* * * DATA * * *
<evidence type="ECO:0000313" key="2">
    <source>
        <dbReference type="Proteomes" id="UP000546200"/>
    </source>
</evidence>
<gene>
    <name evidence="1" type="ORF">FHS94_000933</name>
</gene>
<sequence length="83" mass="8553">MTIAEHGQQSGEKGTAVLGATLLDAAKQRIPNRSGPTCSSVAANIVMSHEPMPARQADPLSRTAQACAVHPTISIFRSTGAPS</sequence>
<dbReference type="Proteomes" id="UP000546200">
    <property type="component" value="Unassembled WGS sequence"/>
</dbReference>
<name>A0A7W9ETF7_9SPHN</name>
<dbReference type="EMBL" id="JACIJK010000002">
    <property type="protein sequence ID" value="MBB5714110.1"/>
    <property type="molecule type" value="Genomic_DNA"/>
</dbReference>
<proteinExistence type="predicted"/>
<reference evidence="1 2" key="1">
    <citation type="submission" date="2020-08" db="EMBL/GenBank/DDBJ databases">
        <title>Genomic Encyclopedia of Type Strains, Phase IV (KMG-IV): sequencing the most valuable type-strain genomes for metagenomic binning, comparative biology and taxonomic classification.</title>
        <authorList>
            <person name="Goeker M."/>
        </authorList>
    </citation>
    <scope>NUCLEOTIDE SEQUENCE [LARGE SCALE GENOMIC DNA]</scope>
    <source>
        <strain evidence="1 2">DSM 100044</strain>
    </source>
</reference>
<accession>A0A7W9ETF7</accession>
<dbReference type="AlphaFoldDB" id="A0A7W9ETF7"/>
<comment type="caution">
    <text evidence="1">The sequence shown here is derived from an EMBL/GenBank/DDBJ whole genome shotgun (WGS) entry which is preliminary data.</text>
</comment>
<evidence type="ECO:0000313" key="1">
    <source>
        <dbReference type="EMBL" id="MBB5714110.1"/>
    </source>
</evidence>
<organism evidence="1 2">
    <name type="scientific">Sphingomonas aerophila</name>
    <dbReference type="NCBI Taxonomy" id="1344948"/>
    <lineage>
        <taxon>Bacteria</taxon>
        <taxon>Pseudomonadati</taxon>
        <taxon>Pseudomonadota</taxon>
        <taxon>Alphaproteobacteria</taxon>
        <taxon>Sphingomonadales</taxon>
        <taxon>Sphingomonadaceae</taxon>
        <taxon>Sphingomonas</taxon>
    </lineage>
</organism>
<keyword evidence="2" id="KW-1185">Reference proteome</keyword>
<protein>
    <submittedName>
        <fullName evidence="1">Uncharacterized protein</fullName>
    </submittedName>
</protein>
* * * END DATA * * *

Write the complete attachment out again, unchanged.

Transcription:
<evidence type="ECO:0000313" key="2">
    <source>
        <dbReference type="Proteomes" id="UP000546200"/>
    </source>
</evidence>
<gene>
    <name evidence="1" type="ORF">FHS94_000933</name>
</gene>
<sequence length="83" mass="8553">MTIAEHGQQSGEKGTAVLGATLLDAAKQRIPNRSGPTCSSVAANIVMSHEPMPARQADPLSRTAQACAVHPTISIFRSTGAPS</sequence>
<dbReference type="Proteomes" id="UP000546200">
    <property type="component" value="Unassembled WGS sequence"/>
</dbReference>
<name>A0A7W9ETF7_9SPHN</name>
<dbReference type="EMBL" id="JACIJK010000002">
    <property type="protein sequence ID" value="MBB5714110.1"/>
    <property type="molecule type" value="Genomic_DNA"/>
</dbReference>
<proteinExistence type="predicted"/>
<reference evidence="1 2" key="1">
    <citation type="submission" date="2020-08" db="EMBL/GenBank/DDBJ databases">
        <title>Genomic Encyclopedia of Type Strains, Phase IV (KMG-IV): sequencing the most valuable type-strain genomes for metagenomic binning, comparative biology and taxonomic classification.</title>
        <authorList>
            <person name="Goeker M."/>
        </authorList>
    </citation>
    <scope>NUCLEOTIDE SEQUENCE [LARGE SCALE GENOMIC DNA]</scope>
    <source>
        <strain evidence="1 2">DSM 100044</strain>
    </source>
</reference>
<accession>A0A7W9ETF7</accession>
<dbReference type="AlphaFoldDB" id="A0A7W9ETF7"/>
<comment type="caution">
    <text evidence="1">The sequence shown here is derived from an EMBL/GenBank/DDBJ whole genome shotgun (WGS) entry which is preliminary data.</text>
</comment>
<evidence type="ECO:0000313" key="1">
    <source>
        <dbReference type="EMBL" id="MBB5714110.1"/>
    </source>
</evidence>
<organism evidence="1 2">
    <name type="scientific">Sphingomonas aerophila</name>
    <dbReference type="NCBI Taxonomy" id="1344948"/>
    <lineage>
        <taxon>Bacteria</taxon>
        <taxon>Pseudomonadati</taxon>
        <taxon>Pseudomonadota</taxon>
        <taxon>Alphaproteobacteria</taxon>
        <taxon>Sphingomonadales</taxon>
        <taxon>Sphingomonadaceae</taxon>
        <taxon>Sphingomonas</taxon>
    </lineage>
</organism>
<keyword evidence="2" id="KW-1185">Reference proteome</keyword>
<protein>
    <submittedName>
        <fullName evidence="1">Uncharacterized protein</fullName>
    </submittedName>
</protein>